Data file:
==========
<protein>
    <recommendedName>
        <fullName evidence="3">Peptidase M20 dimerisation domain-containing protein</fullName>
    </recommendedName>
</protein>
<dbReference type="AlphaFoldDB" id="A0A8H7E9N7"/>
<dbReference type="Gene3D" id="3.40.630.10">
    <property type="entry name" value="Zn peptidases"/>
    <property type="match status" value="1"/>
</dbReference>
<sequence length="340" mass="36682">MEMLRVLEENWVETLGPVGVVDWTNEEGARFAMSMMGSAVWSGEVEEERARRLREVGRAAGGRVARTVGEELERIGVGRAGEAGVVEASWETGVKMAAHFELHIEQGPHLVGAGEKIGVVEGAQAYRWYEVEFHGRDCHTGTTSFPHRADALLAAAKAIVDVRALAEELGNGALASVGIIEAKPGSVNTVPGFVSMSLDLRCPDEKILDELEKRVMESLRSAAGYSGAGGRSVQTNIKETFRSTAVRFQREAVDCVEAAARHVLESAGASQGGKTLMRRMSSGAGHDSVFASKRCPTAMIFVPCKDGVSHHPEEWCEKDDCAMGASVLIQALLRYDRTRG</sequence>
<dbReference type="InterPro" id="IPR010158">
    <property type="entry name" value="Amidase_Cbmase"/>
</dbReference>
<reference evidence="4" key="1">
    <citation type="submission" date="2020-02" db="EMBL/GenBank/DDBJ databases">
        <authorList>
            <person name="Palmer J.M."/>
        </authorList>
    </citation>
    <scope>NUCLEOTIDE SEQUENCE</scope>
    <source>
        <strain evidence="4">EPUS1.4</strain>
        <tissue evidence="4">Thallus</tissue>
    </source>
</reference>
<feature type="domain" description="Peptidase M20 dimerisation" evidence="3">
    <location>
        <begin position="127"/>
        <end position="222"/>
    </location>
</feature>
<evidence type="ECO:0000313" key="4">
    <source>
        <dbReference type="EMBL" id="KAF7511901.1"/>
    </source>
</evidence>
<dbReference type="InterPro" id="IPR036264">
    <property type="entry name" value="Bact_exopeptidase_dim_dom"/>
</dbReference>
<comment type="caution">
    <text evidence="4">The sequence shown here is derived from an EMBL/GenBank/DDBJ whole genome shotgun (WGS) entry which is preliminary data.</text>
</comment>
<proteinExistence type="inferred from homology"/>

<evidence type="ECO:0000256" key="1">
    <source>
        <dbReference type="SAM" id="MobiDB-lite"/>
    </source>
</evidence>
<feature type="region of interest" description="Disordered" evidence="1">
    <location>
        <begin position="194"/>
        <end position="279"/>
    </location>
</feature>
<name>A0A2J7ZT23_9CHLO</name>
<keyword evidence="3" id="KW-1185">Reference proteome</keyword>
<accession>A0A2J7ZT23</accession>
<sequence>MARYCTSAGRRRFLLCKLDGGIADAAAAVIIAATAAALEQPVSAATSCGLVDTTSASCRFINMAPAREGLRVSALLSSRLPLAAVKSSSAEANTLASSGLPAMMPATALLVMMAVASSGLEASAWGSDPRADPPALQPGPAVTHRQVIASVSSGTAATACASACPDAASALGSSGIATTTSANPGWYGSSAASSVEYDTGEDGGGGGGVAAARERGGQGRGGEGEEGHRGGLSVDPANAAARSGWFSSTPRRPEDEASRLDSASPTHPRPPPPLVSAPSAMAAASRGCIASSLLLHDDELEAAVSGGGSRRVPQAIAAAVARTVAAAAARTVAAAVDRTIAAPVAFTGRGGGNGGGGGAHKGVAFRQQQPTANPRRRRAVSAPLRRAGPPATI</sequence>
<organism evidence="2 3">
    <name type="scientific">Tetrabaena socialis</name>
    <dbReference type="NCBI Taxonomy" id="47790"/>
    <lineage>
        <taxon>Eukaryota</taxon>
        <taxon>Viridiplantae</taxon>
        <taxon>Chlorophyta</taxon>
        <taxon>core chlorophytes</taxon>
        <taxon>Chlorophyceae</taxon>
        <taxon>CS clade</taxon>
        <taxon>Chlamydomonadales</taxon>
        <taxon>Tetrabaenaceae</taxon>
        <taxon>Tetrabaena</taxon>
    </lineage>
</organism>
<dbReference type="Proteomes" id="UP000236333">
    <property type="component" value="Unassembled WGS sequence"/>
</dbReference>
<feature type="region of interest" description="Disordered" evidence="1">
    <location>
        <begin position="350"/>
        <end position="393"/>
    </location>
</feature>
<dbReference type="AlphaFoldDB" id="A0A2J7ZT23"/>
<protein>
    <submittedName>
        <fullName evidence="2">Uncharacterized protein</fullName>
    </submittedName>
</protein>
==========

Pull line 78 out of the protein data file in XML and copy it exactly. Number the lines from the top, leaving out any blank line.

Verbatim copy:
<feature type="region of interest" description="Disordered" evidence="1">